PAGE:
— John Dewey, Reconstruction in Philosophy, 1920

Straight and Narrow

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Image: Wikimedia Commons

A.B. Kempe’s provocatively titled How to Draw a Straight Line (1877) addresses a fundamental question. In the Elements, Euclid derives his results by drawing straight lines and circles. We can draw a circle by rotating a rigid body (such as a pair of compasses) around a fixed point. But how can we produce a straight line? “If we are to draw a straight line with a ruler, the ruler must itself have a straight edge; and how are we going to make the edge straight? We come back to our starting-point.”

Kempe’s solution is the Peaucellier–Lipkin linkage, an ingenious mechanism that was invented in 1864 by the French army engineer Charles-Nicolas Peaucellier, forgotten, and rediscovered by a Russian student named Yom Tov Lipman Lipkin. In the figure above, the colors denote bars of equal length. The green and red bars form a linkage called a Peaucellier cell. Adding the blue links causes the red rhombus to flex as it moves. A pencil fixed at the outer vertex of the rhombus will draw a straight line.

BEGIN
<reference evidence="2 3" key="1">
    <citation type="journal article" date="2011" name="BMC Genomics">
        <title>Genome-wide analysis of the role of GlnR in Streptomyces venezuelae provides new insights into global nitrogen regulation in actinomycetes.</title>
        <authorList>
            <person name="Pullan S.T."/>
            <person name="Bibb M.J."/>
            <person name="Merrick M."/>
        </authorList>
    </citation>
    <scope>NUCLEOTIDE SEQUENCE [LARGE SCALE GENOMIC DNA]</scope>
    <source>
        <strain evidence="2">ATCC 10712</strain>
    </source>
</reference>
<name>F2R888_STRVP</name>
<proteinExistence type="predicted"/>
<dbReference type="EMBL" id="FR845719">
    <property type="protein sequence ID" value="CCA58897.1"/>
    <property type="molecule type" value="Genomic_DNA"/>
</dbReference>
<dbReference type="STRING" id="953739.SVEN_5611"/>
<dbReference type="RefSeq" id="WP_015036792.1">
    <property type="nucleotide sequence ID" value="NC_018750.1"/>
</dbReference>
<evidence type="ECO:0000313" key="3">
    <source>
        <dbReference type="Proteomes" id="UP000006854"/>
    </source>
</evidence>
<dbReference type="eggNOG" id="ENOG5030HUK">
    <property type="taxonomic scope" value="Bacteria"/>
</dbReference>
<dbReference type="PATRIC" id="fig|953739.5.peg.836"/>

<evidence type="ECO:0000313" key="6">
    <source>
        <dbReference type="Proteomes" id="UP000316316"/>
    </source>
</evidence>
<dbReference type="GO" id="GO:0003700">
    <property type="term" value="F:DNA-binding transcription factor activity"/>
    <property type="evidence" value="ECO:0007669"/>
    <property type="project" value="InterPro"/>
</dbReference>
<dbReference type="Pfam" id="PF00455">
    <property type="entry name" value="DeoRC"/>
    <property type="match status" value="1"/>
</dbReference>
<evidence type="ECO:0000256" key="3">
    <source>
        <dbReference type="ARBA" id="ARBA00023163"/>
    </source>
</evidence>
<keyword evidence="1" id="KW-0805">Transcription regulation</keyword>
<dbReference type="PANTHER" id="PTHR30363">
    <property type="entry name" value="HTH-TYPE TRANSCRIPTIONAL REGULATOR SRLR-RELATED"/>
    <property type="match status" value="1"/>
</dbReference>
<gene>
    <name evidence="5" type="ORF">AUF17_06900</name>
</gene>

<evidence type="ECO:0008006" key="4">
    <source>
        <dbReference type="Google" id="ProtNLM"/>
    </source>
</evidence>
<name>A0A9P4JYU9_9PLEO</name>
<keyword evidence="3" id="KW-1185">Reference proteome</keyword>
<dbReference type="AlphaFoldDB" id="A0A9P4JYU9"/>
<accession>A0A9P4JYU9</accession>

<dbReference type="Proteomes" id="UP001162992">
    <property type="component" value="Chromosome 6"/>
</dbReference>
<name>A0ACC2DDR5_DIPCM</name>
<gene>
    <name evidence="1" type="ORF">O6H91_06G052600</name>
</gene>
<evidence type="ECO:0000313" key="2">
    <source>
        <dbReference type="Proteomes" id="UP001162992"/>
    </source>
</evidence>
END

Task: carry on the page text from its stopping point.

James Sylvester introduced Peaucellier’s discovery to England in a lecture at the Royal Institution in January 1874, which Kempe says “excited very great interest and was the commencement of the consideration of the subject of linkages in this country.” Sylvester writes that when he showed a model of the linkage to Lord Kelvin, he “nursed it as if it had been his own child, and when a motion was made to relieve him of it, replied ‘No! I have not had nearly enough of it — it is the most beautiful thing I have ever seen in my life.'”

Désert de Retz

French aristocrat François Racine de Monville added a striking summer house to his estate in 1785 — it was designed to resemble the ruined column of an imaginary gigantic temple: